Discussion on the War in Afghanistan

By The NewsHour, The NewsHour - December 15, 2010

GWEN IFILL: Next: new intelligence reports on the war in Afghanistan, and to Margaret Warner.

MARGARET WARNER: Tomorrow, the White House presents its long-awaited review of how much progress has been made in the Afghan war since the president's surge of U.S. forces there.

Today, The New York Times and Los Angeles Times reported on two classified national intelligence assessments, one of Afghanistan, one on Pakistan, that have gone into that review. The NIEs represent the collective view of 16 U.S. intelligence agencies. They were said to offer a gloomy view of the state of play, especially when it comes to Pakistan's unwillingness to take out Afghan militant sanctuaries on its territory.

For more, we go to Elisabeth Bumiller, a Pentagon correspondent for The New York Times. And, Elisabeth, welcome back.

Now, there have been a lot of intelligence assessments all along this -- the process of this war. What makes these special?

ELISABETH BUMILLER, The New York Times: These -- well, because they're current, or relatively current, and because one is focused on Afghanistan, one is focused on Pakistan, and because, right now, it's the moment for viewing Afghanistan.

And they're important because, again, they represent all the views of all these intelligence agencies, with, I would say, a very heavy input from the CIA and from the Defense Intelligence Agency. They're the main drafting agencies.

MARGARET WARNER: So, the headline on your piece and the lead was, essentially, more negative in tone, certainly, than what we have been hearing from Secretary Gates or General Petraeus, the commander of U.S. forces there, lately.



ELISABETH BUMILLER: They are more focused on the problem of Pakistan. I mean, there's not -- overall there's large areas of agreement. I mean, the military agrees Pakistan is a big problem.

And it's the analysis that there will be -- there will be very limited chance of success without Pakistan flushing out insurgents in its border region with Afghanistan. And the military says, yes, that's a problem, but we think we can do it without Pakistan, which is an interesting shift, because, all along, they have been trying to push Pakistan to get rid of those insurgents.

And now they're saying, well, we don't think it's going to happen; we are going to just press forward.

MARGARET WARNER: One thing I just wanted to clarify is to what degree you have actually seen these NIEs.

ELISABETH BUMILLER: Right. Oh, that was -- I made clear in the story that I have not seen them. However, they were -- a number of American officials described them to me and to my colleagues, Mark Mazzetti, David Sanger. So, we got descriptions from a group of people.

MARGARET WARNER: So, back to the findings. I want to get to Pakistan in a minute, but let me just ask, first of all, do they dispute what General Petraeus and Secretary Gates have been saying about, at least in military terms, that U.S. and Afghan forces have been regaining some of the momentum against the Taliban, especially in the south?

ELISABETH BUMILLER: No one disputes that.

I think that that is generally agreed upon now in Helmand Province and in Kandahar Province, where the extra forces have been concentrated. There are 20,000 Marines in Helmand Province alone. Now, you send 20,000 Marines almost anywhere, there's going to be a change.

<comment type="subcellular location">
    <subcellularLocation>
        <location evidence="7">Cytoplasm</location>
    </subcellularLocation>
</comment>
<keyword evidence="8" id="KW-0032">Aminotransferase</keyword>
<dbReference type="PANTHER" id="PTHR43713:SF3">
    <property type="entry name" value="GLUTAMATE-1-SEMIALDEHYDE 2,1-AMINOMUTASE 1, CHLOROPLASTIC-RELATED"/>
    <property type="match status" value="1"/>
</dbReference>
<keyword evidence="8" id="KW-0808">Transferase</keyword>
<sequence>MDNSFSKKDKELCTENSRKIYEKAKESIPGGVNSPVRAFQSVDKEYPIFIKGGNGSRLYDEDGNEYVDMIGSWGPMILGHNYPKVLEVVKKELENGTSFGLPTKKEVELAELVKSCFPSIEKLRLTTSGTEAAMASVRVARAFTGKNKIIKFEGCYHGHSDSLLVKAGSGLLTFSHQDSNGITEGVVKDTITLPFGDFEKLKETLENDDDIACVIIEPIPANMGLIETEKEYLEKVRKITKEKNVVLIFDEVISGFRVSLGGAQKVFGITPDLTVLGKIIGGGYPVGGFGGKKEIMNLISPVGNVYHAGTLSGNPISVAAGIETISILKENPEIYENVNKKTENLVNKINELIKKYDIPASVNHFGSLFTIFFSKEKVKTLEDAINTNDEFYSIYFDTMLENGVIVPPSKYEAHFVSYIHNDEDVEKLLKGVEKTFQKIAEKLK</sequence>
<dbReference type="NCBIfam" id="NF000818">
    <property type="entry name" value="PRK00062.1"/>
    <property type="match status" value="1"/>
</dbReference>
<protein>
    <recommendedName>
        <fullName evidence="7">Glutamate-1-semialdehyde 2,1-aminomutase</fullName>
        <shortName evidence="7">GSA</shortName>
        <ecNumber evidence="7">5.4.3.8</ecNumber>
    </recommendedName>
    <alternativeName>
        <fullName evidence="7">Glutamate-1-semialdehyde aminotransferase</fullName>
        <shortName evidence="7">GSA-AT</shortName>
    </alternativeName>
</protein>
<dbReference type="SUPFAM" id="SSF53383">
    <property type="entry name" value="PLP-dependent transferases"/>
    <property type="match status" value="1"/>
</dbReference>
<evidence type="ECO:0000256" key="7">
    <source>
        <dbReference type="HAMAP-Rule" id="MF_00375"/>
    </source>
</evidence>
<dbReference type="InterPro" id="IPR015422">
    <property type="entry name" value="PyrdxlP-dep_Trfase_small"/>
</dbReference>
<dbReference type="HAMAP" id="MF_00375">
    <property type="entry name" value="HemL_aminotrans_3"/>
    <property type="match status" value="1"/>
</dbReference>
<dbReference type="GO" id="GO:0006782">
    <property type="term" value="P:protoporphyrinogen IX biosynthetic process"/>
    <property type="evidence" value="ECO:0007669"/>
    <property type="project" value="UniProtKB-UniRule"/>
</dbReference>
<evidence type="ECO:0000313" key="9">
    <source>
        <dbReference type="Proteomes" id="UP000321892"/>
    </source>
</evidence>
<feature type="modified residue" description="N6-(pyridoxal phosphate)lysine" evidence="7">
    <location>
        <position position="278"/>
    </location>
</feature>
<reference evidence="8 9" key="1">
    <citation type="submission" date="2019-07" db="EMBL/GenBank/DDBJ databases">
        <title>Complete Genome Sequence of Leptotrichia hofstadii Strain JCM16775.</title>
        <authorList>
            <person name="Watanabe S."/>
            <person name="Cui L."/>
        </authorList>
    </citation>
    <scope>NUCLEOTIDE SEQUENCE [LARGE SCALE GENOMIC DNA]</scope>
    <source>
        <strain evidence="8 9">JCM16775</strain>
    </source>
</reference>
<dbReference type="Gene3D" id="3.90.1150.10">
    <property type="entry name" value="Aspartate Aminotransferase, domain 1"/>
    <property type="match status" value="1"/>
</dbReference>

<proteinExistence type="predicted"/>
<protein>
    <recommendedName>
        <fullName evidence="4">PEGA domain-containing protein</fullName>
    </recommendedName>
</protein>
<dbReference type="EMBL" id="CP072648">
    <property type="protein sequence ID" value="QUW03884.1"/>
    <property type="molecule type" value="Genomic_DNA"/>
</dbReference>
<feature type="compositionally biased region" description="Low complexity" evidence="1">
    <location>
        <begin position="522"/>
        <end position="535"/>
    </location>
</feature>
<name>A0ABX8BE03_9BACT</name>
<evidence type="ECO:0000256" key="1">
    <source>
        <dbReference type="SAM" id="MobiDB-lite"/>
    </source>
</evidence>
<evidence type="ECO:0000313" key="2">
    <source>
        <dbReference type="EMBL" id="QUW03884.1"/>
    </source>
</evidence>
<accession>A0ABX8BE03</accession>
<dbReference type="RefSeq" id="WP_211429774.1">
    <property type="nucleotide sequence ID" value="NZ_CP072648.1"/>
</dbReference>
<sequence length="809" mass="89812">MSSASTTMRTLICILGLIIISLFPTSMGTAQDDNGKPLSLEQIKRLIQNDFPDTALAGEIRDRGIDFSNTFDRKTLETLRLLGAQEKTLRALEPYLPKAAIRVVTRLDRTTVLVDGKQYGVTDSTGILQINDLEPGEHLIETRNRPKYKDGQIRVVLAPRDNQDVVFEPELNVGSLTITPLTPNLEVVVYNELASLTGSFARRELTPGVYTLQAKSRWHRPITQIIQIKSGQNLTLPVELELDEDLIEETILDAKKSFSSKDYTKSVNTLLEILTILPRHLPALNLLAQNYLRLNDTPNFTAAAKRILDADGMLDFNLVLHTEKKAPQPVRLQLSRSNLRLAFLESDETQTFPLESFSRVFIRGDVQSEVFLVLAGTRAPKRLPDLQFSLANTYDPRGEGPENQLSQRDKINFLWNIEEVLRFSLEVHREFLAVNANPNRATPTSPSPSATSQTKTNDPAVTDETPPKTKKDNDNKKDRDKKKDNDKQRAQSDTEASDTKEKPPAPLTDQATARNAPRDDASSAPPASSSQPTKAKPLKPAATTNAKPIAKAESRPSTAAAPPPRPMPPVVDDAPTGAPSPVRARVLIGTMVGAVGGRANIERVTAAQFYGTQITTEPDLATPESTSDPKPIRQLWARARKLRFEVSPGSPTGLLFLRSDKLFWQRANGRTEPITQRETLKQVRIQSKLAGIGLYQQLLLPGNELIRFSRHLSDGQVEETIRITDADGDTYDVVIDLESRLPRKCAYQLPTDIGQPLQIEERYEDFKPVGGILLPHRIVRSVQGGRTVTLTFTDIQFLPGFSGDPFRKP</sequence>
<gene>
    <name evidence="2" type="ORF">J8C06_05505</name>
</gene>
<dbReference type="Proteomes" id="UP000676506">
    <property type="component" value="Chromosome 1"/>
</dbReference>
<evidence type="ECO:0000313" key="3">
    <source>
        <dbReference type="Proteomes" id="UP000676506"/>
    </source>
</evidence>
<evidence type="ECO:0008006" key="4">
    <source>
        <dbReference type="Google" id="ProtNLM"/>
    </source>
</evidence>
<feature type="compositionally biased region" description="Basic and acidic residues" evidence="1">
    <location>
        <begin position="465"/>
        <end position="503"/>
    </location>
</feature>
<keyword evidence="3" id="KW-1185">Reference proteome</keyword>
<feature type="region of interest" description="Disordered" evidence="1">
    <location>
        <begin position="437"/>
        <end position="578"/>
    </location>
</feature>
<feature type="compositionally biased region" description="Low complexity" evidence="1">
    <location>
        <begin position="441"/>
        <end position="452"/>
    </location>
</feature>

And there has been, even in places like Marjah, which was considered a failure, by some accounts, six months ago. It's now relatively stable in parts of it. And there has been some success around Kandahar, in the districts around Kandahar, which is the sort of spiritual home of the Taliban.

The question is, how sustainable is that? Can -- can this be -- how many more Marjahs do you need to do, as one White House official said to me not too long ago, and can the Afghan forces do it on their own once the U.S. leaves?

MARGARET WARNER: And that takes us back to what role Pakistan is and will play. So, tell us a little bit more about what these NIEs at least say about Pakistan's role, how extensively they're assisting the Afghan Taliban and other insurgents who are in the border area and cross over and attack U.S. and Afghan forces.

ELISABETH BUMILLER: Well, actually, I don't think it's just the NIEs. I think it's -- the entire Obama administration right now acknowledges what is a big problem this is, is that the Pakistani intelligence service is using these proxy insurgent groups on the border to -- to -- they go right across the border.

Commanders were saying that last week in the eastern part of Afghanistan, that they go right across the border. They plant homemade bombs. They attack American forces, and then they go right back across to Pakistan for rest.

MARGARET WARNER: For rest and relaxation.

ELISABETH BUMILLER: Resupply, refitting. And so -- and we're only at war officially in Afghanistan.

MARGARET WARNER: So, do these reports or at least what you know about them say whether the Pakistani military at the highest levels is just allowing this to happen, or were -- there are rogue elements that are assisting them, or whether, in fact, the Pakistani military at the highest levels is engaged in this?

ELISABETH BUMILLER: I can't answer that question. They certainly say that there are rogue elements within the Pakistani intelligence service.

They also say that there's been basically lip service paid by General Kayani, who's the head of the military in Pakistan. You know, General Petraeus just last week praised Kayani for saying, yes, we acknowledge this is a problem.

But that's basically what the Pakistanis have said for two or three years.

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